English Title: People on Sunday
Original Title: Menschen am Sonntag
Genre: Comedy, Drama, Romance
Directors: Robert Siodmak, Edgar G. Ulmer
Screenplay: Billy Wilder
based on a reportage by Curt Siodmak
Music: Elena Kaets-Chernin, Otto Stenzeel
Cinematography: Eugen Schüfftan
Wolfgang von Waltershausen
A German silent curio heralds several future magnates of the film industry in Hollywood, PEOPLE ON SUNDAY is the debut feature for both its directors Robert Siodmak and Edgar G. Ulmer, with a script from a tender-age Billy Wilder and Fred Zinnemann in the camera branch. It is a bracing urban symphony of Berlin during the interwar times, confining its time-frame within a weekend, convenes a cast of five non-professional young actors (who are essentially playing themselves) and blithely breaking the boundary of studio lot and taking the story onto the streets of the metropolis, from a rush-hour Behnhof Zoo train station near the beginning to the movie’s main course, a Sunday outing in Wannasee.
The quintet are Erwin, a taxi driver, his model wife Annie, and his friend Wolfgang, a wine dealer, then Christl, a film extra Wolfgang accosts in the said train station and Brigitte, her friend, who works in a record shop. Throughout its simple plot structure, the narrative heartily proceeds with a bifurcating stratagem, a plump, honest-looking Erwin’s squabble-plagued marital life with a languorous Annie in their pokey bedsit, contrasting with a louche Wolfgang’s pat oscillation in wooing either Christl or Brigitte, furthermore, a tangible rift is wondrously evinced between the two flappers, Christl is the prim and proper type, who naturally spurns Wolfgang’s advances in the well-orchestrated lake-swimming sequences, but when she notices that Wolfgang takes his offensive towards a more skittish Brigitte and the two become lovey-dovey, she can barely contain her pique, not only to Wolfgang, but also to her girlfriend.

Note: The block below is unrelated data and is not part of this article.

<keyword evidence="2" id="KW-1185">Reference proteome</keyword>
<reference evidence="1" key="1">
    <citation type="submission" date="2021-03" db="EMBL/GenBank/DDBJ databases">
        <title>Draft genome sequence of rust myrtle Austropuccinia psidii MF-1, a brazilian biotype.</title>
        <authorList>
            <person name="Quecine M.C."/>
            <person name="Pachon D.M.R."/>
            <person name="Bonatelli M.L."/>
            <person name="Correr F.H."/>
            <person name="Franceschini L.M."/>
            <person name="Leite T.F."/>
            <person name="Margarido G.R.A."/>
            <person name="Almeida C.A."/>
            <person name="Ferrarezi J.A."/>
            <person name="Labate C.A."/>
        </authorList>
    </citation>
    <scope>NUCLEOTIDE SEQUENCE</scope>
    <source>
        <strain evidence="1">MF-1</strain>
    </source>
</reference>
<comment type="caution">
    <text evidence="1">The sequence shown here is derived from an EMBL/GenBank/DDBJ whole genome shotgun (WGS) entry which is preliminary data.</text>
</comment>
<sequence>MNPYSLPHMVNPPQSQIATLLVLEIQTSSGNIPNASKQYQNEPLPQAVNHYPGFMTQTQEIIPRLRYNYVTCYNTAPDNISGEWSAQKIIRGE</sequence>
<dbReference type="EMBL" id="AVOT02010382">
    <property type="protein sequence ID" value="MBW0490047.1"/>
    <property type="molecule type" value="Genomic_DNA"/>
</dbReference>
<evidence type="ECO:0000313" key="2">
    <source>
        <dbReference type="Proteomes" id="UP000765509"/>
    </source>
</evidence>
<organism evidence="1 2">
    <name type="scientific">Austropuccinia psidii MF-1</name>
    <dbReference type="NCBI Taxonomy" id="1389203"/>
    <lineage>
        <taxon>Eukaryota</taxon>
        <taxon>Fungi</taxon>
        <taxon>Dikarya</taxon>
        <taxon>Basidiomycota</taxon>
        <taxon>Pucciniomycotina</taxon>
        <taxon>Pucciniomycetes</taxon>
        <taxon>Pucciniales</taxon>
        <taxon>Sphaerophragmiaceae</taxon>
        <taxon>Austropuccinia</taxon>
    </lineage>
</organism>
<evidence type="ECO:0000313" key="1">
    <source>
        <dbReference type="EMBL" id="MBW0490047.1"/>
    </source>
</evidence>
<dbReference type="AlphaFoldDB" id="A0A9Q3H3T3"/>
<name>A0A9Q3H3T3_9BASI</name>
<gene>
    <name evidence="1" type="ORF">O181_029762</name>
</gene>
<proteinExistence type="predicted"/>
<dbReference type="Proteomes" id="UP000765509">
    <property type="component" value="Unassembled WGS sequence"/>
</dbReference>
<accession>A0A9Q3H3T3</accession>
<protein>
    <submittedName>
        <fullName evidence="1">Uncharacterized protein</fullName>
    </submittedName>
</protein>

Yet, what leaves the most piquant tang is a thoroughgoing embodiment of machismo by the two male creatures, Erwin is the off-limits married man, both girls give him a decent berth, humbled by a comparatively more good-looking and athletic Wolfgang, he knows his role very well, a sausage juggler for laughter, a cavalier company, completely forgets about Annie’s absence when there are new girls around, but also seemingly attests that, when sex is off the table, girls are just girls, no further communication is worth his effort. Wolfgang is more or less more readable, cops a feel whenever he can find a chance but will not get his feet wet into a stable relationship, and if a girl becomes too pushy, there is always a Sunday football match he can attend with his buddy Erwin.
A lilting juvenilia robustly interpolates expressionistic portraiture and vignettes (there are some very impressive close-ups both in still and in motion should be attributed to the young but ingenious film crew) in all the larking and perambulating, PEOPLE ON SUNDAY can still turn heads not just as a chirpy comedy, but also, a counter-time escapist prose because unfortunately we cannot blot out the fact that something egregiously sinister was incubating in that touchy era and that particular country.
referential point: Richard Siodmak’s THE KILLERS (1946, 7.4/10).